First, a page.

11. There’s No Clear ‘Why’

“Digital transformation” is a misnomer. Every digital transformation requires change from people, and this is often where things come unstuck. To be successful, transformation projects must have a clear “why” (not just money for the owners) that has buy-in at all levels of the organization. The benefits must be shared by all stakeholders—even those staff members whose roles will become redundant as a result. – Stephen Farrugia, BAI Communications

12. It Can Be Resource-Intensive

Digital transformation initiatives can stall because it takes time to train personnel and internal resources must be allocated to implement and maintain the technology. Working with technology partners who truly understand your business and provide not only the technology, but also the expertise and resources, can ensure that digital transformation is seamless and effective. – Itzik Levy, vcita

13. It’s Not Being Handled By A Dedicated Team

Digital transformation initiatives often stall due to lack of project management and strategy execution. To avoid this, organizations can establish a dedicated team (internal or external) to manage the transformation as a structured project. This team ensures stakeholder alignment, enforces deadlines and maintains focus on strategic goals, preventing derailment and fostering successful outcomes. – Christoffer Bouet, Contribe

14. The Only Investment Is In Technology

Digital transformation must occur on three levels: people, processes and technology. Companies often mistake digital transformation as being simply technology transformation and invest heavily in technology while neglecting people and processes. To avoid this, all three areas should be transformed in tandem. This cohesive approach accelerates both the transformation and the adoption journey. – Vikrant Labde, Cuelogic Technologies

15. It Requires A Culture Shift

Digital transformation often means becoming a software company, which can be challenging for organizations with traditional business management, because it requires a cultural shift and new IT management. This causes initiatives to stall. To avoid this, companies should aim for quick wins with automation to build momentum and continue the transformation iteratively. – Victor Shilo, EastBanc Technologies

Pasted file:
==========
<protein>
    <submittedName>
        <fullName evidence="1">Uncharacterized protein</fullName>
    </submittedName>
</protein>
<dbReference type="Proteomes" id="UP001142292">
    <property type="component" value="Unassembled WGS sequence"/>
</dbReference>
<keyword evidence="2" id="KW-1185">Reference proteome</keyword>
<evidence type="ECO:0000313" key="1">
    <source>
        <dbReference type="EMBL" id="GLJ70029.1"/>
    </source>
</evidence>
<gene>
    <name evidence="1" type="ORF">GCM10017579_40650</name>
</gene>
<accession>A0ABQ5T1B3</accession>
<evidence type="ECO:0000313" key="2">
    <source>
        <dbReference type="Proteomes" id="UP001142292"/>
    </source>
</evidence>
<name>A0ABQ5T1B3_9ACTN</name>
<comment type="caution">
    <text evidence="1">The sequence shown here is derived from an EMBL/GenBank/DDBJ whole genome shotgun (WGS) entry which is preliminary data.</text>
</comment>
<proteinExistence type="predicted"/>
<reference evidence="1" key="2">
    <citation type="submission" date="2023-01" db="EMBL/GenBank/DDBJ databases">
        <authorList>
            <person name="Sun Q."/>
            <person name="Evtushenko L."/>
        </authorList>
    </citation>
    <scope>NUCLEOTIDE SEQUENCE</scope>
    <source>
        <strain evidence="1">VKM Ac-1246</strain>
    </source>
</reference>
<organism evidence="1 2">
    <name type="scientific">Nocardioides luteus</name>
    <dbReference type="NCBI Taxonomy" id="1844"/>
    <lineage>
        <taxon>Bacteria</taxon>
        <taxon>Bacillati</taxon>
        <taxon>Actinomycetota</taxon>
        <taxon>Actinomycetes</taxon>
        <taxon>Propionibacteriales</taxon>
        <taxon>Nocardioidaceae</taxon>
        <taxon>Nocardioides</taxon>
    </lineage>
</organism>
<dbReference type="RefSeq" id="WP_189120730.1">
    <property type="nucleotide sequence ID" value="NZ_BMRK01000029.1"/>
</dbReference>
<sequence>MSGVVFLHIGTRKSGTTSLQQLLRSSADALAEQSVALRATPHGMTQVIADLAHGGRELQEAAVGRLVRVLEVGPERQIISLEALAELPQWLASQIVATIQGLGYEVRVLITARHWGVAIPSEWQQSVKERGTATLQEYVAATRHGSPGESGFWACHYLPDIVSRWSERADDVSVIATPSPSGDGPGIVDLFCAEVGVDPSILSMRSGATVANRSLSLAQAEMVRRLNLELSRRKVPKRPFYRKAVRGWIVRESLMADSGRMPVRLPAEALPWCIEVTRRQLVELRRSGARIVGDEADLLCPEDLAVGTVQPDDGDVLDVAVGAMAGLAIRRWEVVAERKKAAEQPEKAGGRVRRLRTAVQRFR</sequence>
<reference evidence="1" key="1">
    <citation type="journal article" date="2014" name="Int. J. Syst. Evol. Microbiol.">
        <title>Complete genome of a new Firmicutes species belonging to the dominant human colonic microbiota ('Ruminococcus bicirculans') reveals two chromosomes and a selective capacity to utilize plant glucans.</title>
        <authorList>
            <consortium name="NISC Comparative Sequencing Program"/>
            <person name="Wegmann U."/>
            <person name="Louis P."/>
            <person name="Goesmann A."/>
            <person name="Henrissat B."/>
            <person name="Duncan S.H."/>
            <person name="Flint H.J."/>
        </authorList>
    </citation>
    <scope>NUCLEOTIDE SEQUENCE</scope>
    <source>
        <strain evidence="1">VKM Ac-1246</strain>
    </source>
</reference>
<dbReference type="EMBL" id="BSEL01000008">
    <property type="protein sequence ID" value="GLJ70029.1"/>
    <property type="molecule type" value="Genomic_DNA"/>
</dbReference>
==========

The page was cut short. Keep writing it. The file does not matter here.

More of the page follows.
16. There’s No Clear, Cohesive Strategy

Digital transformation initiatives often stall due to the lack of a clear, cohesive strategy. Organizations may adopt new technologies without understanding how they align with business goals or existing processes. To avoid this, develop a comprehensive strategy with clear objectives, secure stakeholder buy-in and implement a phased plan for continuous evaluation and adjustment. – Vamsi Krishna Dhakshinadhi, GrabAgile Inc.

17. Legacy Systems May Get In The Way

Legacy systems can throw up roadblocks to digital transformation. Many enterprises have decades-old systems layered with custom code, making change costly and time-consuming. Embracing composable microservices that plug into existing infrastructure allows companies to keep existing systems intact while infusing transformative capabilities at speed. – Alfred Kahn, OvationCXM

18. There’s Poor Change Management And Communication

Poor change management and communication often derail digital transformation. Organizations can counter this with a robust change management plan, clear communication channels and regular updates. A “crawl, walk, run” approach allows gradual, manageable implementation. Prioritizing transparency and stakeholder engagement fosters adaptability and buy-in, ensuring smoother execution. – Hemant Sahani, VMware


19. Teams Try To Do Too Much (Or Too Little)

Many approach digital initiatives from either “a toe in the water, single task” direction or “a big bang, digital transformation platform for all tasks” direction. In reality, what is required for success is a strategic view of the direction and platform, with a focus on high-value process execution to prove benefits and facilitate the appetite for further transformation. Focusing on people and processes is key. – Henry Patishman, Regula

20. There’s A Lack Of Quality, Connected Data

Data quality is essential. Is it being managed according to internal rules or governed according to industry regulations? Are you connecting the right sources to get a top-down, full-company view of projects, teams and people for impactful decision-making? When transformations break down, look at disconnected data and the way it can sow doubt in the decision-making that drives impact and transformation. – Ed Jennings, Quickbase

In the context of the Industrial Revolution, applying technology to operating mechanisms in each organization is extremely necessary, and is also an inevitable trend to minimize workload while still ensuring efficiency and enhance its competitive position in the market. Furthermore, applying management software into a business will also help build an organization with a clear system, promoting consistency, transparency and accuracy. Tasken eOffice, researched and built by Opus Solution – a business consultant in Vietnam – is an internal work management system as well as the management of automated, online, user-friendly approval processes, allowing businesses to operate more effectively on the path of digital transformation.